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Hurricane drill to test ability to communicate

June 1, 2014 - 6:52am

Hawaii County Civil Defense will test its ability to communicate during disasters as part of this year’s statewide hurricane drill, said Administrator Darryl Oliveira.

With the help of the Air National Guard, Oliveira said the county will use satellite equipment that will allow it to speak with state Civil Defense and other agencies in case Internet and other services are disrupted as it responds to the mock Category 4 hurricane June 3 through 5.

“This year we are going to test them to the fullest potential,” he said.

Air National Guard Lt. Col. Garrick Yokoe said the system has both Internet and phone capabilities. It can be operational within two hours, with enough bandwidth to support 10 computers. A more robust version, which will also be tested, takes five hours to set up but can handle 150 computers.

Amateur radio operators will also be part of the drill, Oliveira said.

Additionally, county departments will practice removing debris to reach victims at a site near the Hilo landfill and team up with Hawaii Electric Light Co. to remove fallen power poles and wires at the Keaukaha Military Reservation.

During that exercise, Oliveira said the crews will practice removing the utility equipment while keeping it in one piece.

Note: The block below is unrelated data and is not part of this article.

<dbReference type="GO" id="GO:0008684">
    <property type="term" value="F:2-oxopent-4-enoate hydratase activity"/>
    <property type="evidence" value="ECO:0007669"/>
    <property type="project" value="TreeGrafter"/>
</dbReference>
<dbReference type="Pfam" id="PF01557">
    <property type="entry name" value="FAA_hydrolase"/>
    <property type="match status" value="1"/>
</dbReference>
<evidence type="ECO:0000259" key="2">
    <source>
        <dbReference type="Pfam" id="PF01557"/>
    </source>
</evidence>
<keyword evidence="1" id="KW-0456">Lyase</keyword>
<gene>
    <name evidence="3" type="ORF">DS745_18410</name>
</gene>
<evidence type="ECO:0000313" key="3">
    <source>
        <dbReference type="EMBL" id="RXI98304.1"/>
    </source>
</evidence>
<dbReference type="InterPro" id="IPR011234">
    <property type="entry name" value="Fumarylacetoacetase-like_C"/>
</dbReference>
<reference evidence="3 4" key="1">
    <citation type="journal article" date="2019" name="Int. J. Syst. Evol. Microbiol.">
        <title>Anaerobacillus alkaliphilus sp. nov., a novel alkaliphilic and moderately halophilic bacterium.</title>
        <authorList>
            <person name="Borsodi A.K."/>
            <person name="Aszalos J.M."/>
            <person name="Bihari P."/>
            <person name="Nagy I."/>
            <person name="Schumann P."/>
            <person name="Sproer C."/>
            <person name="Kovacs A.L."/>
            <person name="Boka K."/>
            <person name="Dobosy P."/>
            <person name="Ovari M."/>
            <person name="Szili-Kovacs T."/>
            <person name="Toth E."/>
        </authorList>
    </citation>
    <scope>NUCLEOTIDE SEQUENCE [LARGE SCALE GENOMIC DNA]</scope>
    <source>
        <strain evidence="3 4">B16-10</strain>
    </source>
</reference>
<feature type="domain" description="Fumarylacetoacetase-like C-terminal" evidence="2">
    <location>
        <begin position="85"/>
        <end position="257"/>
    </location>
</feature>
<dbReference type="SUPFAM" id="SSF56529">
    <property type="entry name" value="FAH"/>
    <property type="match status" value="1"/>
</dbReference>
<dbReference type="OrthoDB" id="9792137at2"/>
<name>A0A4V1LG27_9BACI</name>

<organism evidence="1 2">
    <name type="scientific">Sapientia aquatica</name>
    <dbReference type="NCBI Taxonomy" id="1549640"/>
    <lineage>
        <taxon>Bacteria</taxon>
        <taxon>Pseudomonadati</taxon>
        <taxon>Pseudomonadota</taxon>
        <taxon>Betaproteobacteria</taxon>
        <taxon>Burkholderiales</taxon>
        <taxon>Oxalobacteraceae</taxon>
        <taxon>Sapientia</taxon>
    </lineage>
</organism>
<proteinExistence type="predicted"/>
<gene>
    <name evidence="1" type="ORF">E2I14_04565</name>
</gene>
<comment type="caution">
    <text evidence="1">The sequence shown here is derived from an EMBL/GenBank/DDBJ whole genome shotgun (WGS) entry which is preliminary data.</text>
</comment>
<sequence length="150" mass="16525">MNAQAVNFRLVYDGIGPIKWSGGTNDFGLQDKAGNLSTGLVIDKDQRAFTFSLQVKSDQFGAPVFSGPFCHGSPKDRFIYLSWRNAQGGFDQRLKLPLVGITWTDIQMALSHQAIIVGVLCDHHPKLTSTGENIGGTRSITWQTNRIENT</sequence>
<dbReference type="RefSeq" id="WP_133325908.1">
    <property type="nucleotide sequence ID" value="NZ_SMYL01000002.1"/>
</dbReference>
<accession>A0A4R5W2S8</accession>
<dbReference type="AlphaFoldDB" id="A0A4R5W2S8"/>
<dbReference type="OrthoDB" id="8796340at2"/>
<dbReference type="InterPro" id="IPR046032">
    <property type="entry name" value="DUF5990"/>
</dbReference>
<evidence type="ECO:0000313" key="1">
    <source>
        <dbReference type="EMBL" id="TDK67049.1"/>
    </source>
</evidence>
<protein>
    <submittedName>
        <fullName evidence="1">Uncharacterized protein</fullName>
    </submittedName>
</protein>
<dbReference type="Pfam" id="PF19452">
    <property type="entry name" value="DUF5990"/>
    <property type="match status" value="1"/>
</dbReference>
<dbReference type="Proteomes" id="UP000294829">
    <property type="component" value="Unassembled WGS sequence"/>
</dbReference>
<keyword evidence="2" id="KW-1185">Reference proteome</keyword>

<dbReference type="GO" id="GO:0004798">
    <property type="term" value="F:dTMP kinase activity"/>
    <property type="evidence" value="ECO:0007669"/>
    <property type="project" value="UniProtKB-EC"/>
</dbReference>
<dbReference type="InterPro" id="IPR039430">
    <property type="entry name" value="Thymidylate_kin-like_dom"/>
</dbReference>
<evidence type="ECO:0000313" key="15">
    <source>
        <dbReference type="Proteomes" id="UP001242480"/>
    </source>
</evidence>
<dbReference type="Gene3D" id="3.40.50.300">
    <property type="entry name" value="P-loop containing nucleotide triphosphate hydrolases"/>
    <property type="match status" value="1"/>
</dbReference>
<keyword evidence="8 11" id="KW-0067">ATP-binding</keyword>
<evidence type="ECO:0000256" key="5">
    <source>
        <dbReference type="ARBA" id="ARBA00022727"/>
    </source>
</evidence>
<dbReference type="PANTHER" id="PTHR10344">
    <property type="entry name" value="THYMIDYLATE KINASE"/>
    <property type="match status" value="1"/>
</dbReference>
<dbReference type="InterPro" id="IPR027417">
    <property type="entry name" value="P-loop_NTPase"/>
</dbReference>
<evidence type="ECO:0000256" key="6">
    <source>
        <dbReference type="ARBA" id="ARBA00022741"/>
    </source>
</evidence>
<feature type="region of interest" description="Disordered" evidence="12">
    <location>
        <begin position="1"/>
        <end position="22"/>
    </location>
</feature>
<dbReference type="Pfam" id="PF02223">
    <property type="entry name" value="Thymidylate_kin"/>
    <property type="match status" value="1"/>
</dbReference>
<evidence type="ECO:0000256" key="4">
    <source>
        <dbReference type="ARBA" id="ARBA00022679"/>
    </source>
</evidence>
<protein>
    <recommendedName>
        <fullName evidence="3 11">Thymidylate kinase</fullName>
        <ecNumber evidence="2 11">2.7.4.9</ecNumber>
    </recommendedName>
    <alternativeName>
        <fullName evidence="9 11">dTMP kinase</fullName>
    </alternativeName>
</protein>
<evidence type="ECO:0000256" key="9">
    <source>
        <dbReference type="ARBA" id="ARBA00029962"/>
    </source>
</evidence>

That would be crucial during a disaster to allow electrical service to be re-established as quickly as possible, he said.

Damage assessment teams will also use several abandoned structures in South Hilo and Puna to practice their assessments while using tablets.

The tablets allow information to be transmitted immediately, assuming there is an Internet connection.

Other noncounty agencies participating include the American Red Cross, Army National Guard, community emergency response teams, the University of Hawaii at Hilo’s Performing Arts Department and Kilauea Drama and Entertainment Network.

El Nino conditions could create a busier hurricane season, which begins Sunday.

Central Pacific Hurricane Center officials predict four to seven tropical cyclones in the Pacific Basin this year, with an 80 percent chance for a normal to above average number of tropical storms.

For information on hurricane preparedness, contact Civil Defense at 935-0031.

Email Tom Callis at

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